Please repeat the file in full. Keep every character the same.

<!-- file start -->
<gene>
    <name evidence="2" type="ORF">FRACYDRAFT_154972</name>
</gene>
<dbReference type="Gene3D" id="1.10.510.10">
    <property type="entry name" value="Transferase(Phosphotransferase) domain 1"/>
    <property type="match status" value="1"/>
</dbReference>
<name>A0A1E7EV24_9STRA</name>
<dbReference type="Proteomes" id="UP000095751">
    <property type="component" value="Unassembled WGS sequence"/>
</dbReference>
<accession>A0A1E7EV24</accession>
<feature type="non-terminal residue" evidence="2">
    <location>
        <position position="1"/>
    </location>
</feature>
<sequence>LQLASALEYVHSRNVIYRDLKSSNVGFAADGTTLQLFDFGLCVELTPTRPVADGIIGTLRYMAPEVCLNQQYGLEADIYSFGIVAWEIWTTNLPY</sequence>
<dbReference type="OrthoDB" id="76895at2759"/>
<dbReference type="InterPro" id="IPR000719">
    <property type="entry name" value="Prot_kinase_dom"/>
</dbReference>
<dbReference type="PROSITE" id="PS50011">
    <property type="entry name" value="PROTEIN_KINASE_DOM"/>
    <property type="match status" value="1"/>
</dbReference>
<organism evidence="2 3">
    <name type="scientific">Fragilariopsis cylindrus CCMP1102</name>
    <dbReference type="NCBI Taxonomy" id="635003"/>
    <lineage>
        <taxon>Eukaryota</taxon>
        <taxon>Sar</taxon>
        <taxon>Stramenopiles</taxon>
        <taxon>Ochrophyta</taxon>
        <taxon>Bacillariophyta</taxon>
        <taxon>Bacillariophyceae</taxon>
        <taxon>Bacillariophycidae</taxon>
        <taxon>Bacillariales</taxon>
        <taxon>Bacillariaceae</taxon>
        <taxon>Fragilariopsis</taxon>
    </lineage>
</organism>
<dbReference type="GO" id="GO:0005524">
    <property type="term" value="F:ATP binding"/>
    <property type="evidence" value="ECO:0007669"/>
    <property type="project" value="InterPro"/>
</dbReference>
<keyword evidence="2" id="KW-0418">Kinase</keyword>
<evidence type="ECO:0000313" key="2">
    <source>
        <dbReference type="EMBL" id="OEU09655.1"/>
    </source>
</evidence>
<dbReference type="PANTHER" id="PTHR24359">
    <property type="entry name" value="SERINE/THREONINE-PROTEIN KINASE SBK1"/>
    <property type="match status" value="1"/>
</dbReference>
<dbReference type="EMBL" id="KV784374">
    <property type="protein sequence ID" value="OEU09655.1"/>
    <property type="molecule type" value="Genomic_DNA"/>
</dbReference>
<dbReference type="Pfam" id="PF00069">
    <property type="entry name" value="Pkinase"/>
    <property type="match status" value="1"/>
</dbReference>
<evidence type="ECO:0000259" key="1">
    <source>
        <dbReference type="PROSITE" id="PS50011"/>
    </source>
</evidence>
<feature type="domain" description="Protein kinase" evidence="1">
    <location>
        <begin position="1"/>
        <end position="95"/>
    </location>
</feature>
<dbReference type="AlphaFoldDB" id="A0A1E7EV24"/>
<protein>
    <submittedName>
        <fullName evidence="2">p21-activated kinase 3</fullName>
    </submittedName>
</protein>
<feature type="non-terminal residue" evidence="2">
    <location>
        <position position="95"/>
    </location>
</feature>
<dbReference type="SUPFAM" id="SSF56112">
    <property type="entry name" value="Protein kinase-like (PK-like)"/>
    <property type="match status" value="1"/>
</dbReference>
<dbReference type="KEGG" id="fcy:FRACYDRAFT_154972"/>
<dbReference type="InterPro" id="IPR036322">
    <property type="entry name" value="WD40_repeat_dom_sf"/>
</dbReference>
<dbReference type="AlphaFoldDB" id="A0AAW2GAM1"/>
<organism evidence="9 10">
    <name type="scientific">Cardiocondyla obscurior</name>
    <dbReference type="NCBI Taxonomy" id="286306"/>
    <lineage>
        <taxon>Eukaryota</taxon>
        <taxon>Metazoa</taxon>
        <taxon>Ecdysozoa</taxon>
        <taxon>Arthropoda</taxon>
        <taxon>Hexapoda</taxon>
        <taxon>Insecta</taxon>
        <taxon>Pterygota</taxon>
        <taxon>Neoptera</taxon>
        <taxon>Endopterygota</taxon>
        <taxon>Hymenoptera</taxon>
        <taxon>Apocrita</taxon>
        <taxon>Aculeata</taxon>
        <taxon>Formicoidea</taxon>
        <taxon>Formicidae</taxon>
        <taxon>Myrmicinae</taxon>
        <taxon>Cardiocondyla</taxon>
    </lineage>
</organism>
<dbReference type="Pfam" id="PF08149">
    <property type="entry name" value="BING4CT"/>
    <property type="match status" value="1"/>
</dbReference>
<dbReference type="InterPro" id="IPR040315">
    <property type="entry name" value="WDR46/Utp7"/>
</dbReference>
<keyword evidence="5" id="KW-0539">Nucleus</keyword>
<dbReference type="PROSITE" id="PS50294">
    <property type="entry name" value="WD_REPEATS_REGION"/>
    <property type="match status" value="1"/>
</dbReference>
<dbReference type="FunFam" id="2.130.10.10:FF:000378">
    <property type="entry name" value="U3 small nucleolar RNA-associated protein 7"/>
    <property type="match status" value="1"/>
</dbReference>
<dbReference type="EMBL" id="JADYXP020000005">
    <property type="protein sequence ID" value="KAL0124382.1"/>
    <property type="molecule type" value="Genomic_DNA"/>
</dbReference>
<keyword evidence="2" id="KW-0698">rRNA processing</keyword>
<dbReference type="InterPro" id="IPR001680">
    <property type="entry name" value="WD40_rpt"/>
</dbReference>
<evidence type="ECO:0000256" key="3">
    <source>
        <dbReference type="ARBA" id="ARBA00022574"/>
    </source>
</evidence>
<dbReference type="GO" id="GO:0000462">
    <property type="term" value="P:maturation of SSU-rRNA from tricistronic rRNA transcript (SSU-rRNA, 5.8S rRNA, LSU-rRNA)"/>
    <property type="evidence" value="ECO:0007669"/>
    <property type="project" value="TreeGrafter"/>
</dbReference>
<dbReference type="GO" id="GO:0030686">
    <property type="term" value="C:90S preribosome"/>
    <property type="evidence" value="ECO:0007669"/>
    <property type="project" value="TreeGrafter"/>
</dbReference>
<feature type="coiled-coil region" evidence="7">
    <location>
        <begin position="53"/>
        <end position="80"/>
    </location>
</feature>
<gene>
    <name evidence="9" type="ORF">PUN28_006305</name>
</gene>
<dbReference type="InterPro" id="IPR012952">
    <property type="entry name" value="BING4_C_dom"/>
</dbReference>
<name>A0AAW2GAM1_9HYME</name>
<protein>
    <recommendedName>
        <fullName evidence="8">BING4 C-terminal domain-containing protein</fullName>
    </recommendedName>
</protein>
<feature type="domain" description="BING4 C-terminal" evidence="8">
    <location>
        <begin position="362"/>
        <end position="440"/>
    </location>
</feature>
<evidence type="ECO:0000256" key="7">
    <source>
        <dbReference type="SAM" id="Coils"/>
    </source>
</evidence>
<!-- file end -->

<gene>
    <name evidence="2" type="ORF">FRACYDRAFT_154972</name>
</gene>
<dbReference type="Gene3D" id="1.10.510.10">
    <property type="entry name" value="Transferase(Phosphotransferase) domain 1"/>
    <property type="match status" value="1"/>
</dbReference>
<name>A0A1E7EV24_9STRA</name>
<dbReference type="Proteomes" id="UP000095751">
    <property type="component" value="Unassembled WGS sequence"/>
</dbReference>
<accession>A0A1E7EV24</accession>
<feature type="non-terminal residue" evidence="2">
    <location>
        <position position="1"/>
    </location>
</feature>
<sequence>LQLASALEYVHSRNVIYRDLKSSNVGFAADGTTLQLFDFGLCVELTPTRPVADGIIGTLRYMAPEVCLNQQYGLEADIYSFGIVAWEIWTTNLPY</sequence>
<dbReference type="OrthoDB" id="76895at2759"/>
<dbReference type="InterPro" id="IPR000719">
    <property type="entry name" value="Prot_kinase_dom"/>
</dbReference>
<dbReference type="PROSITE" id="PS50011">
    <property type="entry name" value="PROTEIN_KINASE_DOM"/>
    <property type="match status" value="1"/>
</dbReference>
<organism evidence="2 3">
    <name type="scientific">Fragilariopsis cylindrus CCMP1102</name>
    <dbReference type="NCBI Taxonomy" id="635003"/>
    <lineage>
        <taxon>Eukaryota</taxon>
        <taxon>Sar</taxon>
        <taxon>Stramenopiles</taxon>
        <taxon>Ochrophyta</taxon>
        <taxon>Bacillariophyta</taxon>
        <taxon>Bacillariophyceae</taxon>
        <taxon>Bacillariophycidae</taxon>
        <taxon>Bacillariales</taxon>
        <taxon>Bacillariaceae</taxon>
        <taxon>Fragilariopsis</taxon>
    </lineage>
</organism>
<dbReference type="GO" id="GO:0005524">
    <property type="term" value="F:ATP binding"/>
    <property type="evidence" value="ECO:0007669"/>
    <property type="project" value="InterPro"/>
</dbReference>
<keyword evidence="2" id="KW-0418">Kinase</keyword>
<evidence type="ECO:0000313" key="2">
    <source>
        <dbReference type="EMBL" id="OEU09655.1"/>
    </source>
</evidence>
<dbReference type="PANTHER" id="PTHR24359">
    <property type="entry name" value="SERINE/THREONINE-PROTEIN KINASE SBK1"/>
    <property type="match status" value="1"/>
</dbReference>
<dbReference type="EMBL" id="KV784374">
    <property type="protein sequence ID" value="OEU09655.1"/>
    <property type="molecule type" value="Genomic_DNA"/>
</dbReference>
<dbReference type="Pfam" id="PF00069">
    <property type="entry name" value="Pkinase"/>
    <property type="match status" value="1"/>
</dbReference>
<evidence type="ECO:0000259" key="1">
    <source>
        <dbReference type="PROSITE" id="PS50011"/>
    </source>
</evidence>
<feature type="domain" description="Protein kinase" evidence="1">
    <location>
        <begin position="1"/>
        <end position="95"/>
    </location>
</feature>
<dbReference type="AlphaFoldDB" id="A0A1E7EV24"/>
<protein>
    <submittedName>
        <fullName evidence="2">p21-activated kinase 3</fullName>
    </submittedName>
</protein>
<feature type="non-terminal residue" evidence="2">
    <location>
        <position position="95"/>
    </location>
</feature>
<dbReference type="SUPFAM" id="SSF56112">
    <property type="entry name" value="Protein kinase-like (PK-like)"/>
    <property type="match status" value="1"/>
</dbReference>
<dbReference type="KEGG" id="fcy:FRACYDRAFT_154972"/>
<dbReference type="InterPro" id="IPR036322">
    <property type="entry name" value="WD40_repeat_dom_sf"/>
</dbReference>
<dbReference type="AlphaFoldDB" id="A0AAW2GAM1"/>
<organism evidence="9 10">
    <name type="scientific">Cardiocondyla obscurior</name>
    <dbReference type="NCBI Taxonomy" id="286306"/>
    <lineage>
        <taxon>Eukaryota</taxon>
        <taxon>Metazoa</taxon>
        <taxon>Ecdysozoa</taxon>
        <taxon>Arthropoda</taxon>
        <taxon>Hexapoda</taxon>
        <taxon>Insecta</taxon>
        <taxon>Pterygota</taxon>
        <taxon>Neoptera</taxon>
        <taxon>Endopterygota</taxon>
        <taxon>Hymenoptera</taxon>
        <taxon>Apocrita</taxon>
        <taxon>Aculeata</taxon>
        <taxon>Formicoidea</taxon>
        <taxon>Formicidae</taxon>
        <taxon>Myrmicinae</taxon>
        <taxon>Cardiocondyla</taxon>
    </lineage>
</organism>
<dbReference type="Pfam" id="PF08149">
    <property type="entry name" value="BING4CT"/>
    <property type="match status" value="1"/>
</dbReference>
<dbReference type="InterPro" id="IPR040315">
    <property type="entry name" value="WDR46/Utp7"/>
</dbReference>
<keyword evidence="5" id="KW-0539">Nucleus</keyword>
<dbReference type="PROSITE" id="PS50294">
    <property type="entry name" value="WD_REPEATS_REGION"/>
    <property type="match status" value="1"/>
</dbReference>
<dbReference type="FunFam" id="2.130.10.10:FF:000378">
    <property type="entry name" value="U3 small nucleolar RNA-associated protein 7"/>
    <property type="match status" value="1"/>
</dbReference>
<dbReference type="EMBL" id="JADYXP020000005">
    <property type="protein sequence ID" value="KAL0124382.1"/>
    <property type="molecule type" value="Genomic_DNA"/>
</dbReference>
<keyword evidence="2" id="KW-0698">rRNA processing</keyword>
<dbReference type="InterPro" id="IPR001680">
    <property type="entry name" value="WD40_rpt"/>
</dbReference>
<evidence type="ECO:0000256" key="3">
    <source>
        <dbReference type="ARBA" id="ARBA00022574"/>
    </source>
</evidence>
<dbReference type="GO" id="GO:0000462">
    <property type="term" value="P:maturation of SSU-rRNA from tricistronic rRNA transcript (SSU-rRNA, 5.8S rRNA, LSU-rRNA)"/>
    <property type="evidence" value="ECO:0007669"/>
    <property type="project" value="TreeGrafter"/>
</dbReference>
<dbReference type="GO" id="GO:0030686">
    <property type="term" value="C:90S preribosome"/>
    <property type="evidence" value="ECO:0007669"/>
    <property type="project" value="TreeGrafter"/>
</dbReference>
<feature type="coiled-coil region" evidence="7">
    <location>
        <begin position="53"/>
        <end position="80"/>
    </location>
</feature>
<gene>
    <name evidence="9" type="ORF">PUN28_006305</name>
</gene>
<dbReference type="InterPro" id="IPR012952">
    <property type="entry name" value="BING4_C_dom"/>
</dbReference>
<name>A0AAW2GAM1_9HYME</name>
<protein>
    <recommendedName>
        <fullName evidence="8">BING4 C-terminal domain-containing protein</fullName>
    </recommendedName>
</protein>
<feature type="domain" description="BING4 C-terminal" evidence="8">
    <location>
        <begin position="362"/>
        <end position="440"/>
    </location>
</feature>
<evidence type="ECO:0000256" key="7">
    <source>
        <dbReference type="SAM" id="Coils"/>
    </source>
</evidence>